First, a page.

• Developing key performance metrics for business and company tracking: 24% of the companies surveyed indicated that executive compensation was directly tied to sustainability performance. The key success factor is to track product sustainability sales and revenue growth as part of overall business relevant metrics.

Overall, what are the key takeaways for businesses? Those companies that prepared, progressed, and performed well on product sustainability efforts reported that they achieved twice as many benefits than those companies with less robust programs regarding cost savings and earnings! Furthermore, the company revenues and growth from sustainable products and services represented a six fold increase over the 2010-2013 timeframe. The REAL benefits of product sustainability are here to stay!

I wish you the best on your sustainability journey!

Norman Christopher is Director, Office of Sustainability Practices, Grand Valley State University and Author of Sustainability Demystified

Past Events, Uncategorized

March Review: Pashon Murray & Detroit Dirt

During West Michigan Sustainable Business Forum’s fourth annual conference at Cathedral Square Conference Center, keynote speaker Pashon Murray, founder of Detroit Dirt, gave insight on composting and the future of waste to energy.

Murray has an unrelenting drive for waste reduction, recycling, and reuse of materials. She is helping to change the carbon footprint of Detroit through revitalizing neighborhoods, finding solutions for everyday waste, and eliminating trips to the landfill. In 2010 Murray co-founded Detroit Dirt, a local composting and biomass collection company that specializes in providing compost and biomass solutions for the metro Detroit community. Detroit Dirt’s closed-loop model process was designed by Murray to help revitalize Detroit. In 2015 she founded International Dirt whose primary focus is to create programs, tools and consult on strategies that will integrate zero waste practices.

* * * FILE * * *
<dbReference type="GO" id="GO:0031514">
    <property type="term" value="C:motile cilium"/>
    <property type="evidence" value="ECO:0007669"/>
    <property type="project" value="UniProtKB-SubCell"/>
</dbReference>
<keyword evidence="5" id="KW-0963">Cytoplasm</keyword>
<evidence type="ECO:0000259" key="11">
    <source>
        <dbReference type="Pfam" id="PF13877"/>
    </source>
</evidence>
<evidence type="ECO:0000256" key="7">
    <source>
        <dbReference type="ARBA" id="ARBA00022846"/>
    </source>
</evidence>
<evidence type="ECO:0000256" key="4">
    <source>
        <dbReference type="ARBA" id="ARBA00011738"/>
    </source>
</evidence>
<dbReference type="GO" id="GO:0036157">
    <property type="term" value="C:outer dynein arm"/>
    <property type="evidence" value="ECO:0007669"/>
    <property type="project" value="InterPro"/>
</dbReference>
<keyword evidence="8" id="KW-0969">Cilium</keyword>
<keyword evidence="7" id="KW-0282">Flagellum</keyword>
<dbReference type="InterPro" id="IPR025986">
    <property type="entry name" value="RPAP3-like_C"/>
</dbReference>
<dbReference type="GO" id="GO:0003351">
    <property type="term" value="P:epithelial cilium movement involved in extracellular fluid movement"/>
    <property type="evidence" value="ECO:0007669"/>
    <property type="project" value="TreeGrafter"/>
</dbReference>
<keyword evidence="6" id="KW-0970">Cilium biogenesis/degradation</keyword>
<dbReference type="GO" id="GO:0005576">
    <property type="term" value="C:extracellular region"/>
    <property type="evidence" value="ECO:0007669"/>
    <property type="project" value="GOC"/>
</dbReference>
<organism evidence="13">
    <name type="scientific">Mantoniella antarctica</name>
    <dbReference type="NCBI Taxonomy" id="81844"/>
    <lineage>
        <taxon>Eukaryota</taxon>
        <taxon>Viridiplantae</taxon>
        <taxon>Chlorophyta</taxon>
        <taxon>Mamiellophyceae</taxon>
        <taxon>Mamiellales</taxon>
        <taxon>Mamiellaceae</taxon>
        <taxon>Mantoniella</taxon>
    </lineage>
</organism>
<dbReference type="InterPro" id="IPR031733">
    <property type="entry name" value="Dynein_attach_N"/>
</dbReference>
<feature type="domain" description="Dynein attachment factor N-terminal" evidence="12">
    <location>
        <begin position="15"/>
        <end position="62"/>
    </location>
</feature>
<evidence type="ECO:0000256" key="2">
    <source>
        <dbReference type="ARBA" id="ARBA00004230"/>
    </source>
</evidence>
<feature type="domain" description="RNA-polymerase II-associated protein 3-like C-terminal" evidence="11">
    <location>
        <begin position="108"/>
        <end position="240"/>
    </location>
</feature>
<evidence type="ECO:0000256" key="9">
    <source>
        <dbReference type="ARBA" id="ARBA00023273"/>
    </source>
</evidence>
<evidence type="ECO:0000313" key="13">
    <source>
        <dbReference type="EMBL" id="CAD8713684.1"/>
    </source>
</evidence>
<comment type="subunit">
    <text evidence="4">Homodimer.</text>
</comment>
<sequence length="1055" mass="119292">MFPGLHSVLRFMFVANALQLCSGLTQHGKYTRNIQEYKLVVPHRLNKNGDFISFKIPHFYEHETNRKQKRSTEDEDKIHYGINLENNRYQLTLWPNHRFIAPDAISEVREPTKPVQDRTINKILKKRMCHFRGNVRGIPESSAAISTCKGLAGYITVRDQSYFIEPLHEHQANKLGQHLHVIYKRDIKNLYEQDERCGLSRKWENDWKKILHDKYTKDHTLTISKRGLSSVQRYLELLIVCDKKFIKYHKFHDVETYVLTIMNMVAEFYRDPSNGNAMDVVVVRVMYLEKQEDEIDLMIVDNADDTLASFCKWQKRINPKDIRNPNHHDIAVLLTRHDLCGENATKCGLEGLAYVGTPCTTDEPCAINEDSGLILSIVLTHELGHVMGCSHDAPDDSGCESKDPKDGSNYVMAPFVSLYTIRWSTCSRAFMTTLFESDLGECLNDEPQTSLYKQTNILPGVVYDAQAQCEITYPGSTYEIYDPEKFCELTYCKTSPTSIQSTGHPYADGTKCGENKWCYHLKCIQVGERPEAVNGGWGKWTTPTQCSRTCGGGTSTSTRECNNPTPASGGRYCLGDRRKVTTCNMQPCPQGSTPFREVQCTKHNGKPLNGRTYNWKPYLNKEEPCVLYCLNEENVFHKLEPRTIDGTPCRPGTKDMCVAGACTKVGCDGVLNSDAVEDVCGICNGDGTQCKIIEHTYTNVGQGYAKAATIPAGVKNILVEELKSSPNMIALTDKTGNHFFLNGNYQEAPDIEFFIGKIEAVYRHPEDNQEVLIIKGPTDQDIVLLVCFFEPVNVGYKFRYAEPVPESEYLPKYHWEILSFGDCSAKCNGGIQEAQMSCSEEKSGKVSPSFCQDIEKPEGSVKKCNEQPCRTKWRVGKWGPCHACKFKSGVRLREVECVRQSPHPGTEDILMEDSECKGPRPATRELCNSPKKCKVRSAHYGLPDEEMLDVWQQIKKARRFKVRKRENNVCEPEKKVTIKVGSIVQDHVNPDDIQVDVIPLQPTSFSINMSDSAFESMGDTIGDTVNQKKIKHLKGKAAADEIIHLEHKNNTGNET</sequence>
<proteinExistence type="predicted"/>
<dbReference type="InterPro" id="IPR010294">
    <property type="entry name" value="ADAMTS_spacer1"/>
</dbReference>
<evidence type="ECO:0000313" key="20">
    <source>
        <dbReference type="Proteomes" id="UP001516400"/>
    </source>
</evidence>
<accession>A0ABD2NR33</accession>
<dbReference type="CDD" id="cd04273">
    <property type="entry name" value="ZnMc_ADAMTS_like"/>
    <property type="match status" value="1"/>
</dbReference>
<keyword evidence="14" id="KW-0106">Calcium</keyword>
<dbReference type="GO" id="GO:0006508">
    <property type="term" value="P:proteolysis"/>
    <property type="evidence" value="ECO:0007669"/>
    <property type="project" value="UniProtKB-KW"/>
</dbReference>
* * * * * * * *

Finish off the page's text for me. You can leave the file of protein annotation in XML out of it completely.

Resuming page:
See her presentation slides here

FYI, Member News, Uncategorized

Steelcase Announces New Wind Power Investment

Steelcase Inc. announced a 12-year power purchase agreement (PPA) with Apex Clean Energy for 25 megawatts of wind power. Since 2014, Steelcase has invested in renewable energy credits equivalent to 100% of its global electricity consumption. This latest investment will make up nearly half of Steelcase’s renewable energy purchases, directly support the construction of a new clean energy facility set to begin operations in 2016, and further diversify the company’s renewable energy portfolio.

“Our decision to partner with Apex and execute a long-term renewable energy agreement reflects our longstanding commitment to drive a clean energy landscape,” said Jim Keane, Steelcase president and CEO. “At a time when businesses and governments are working to align on climate strategies, we maintain a sense of urgency and optimism. We are focused on finding new ways to reduce our overall energy use and investing in innovative, economically beneficial projects like this one to take one step closer to a sustainable energy future.”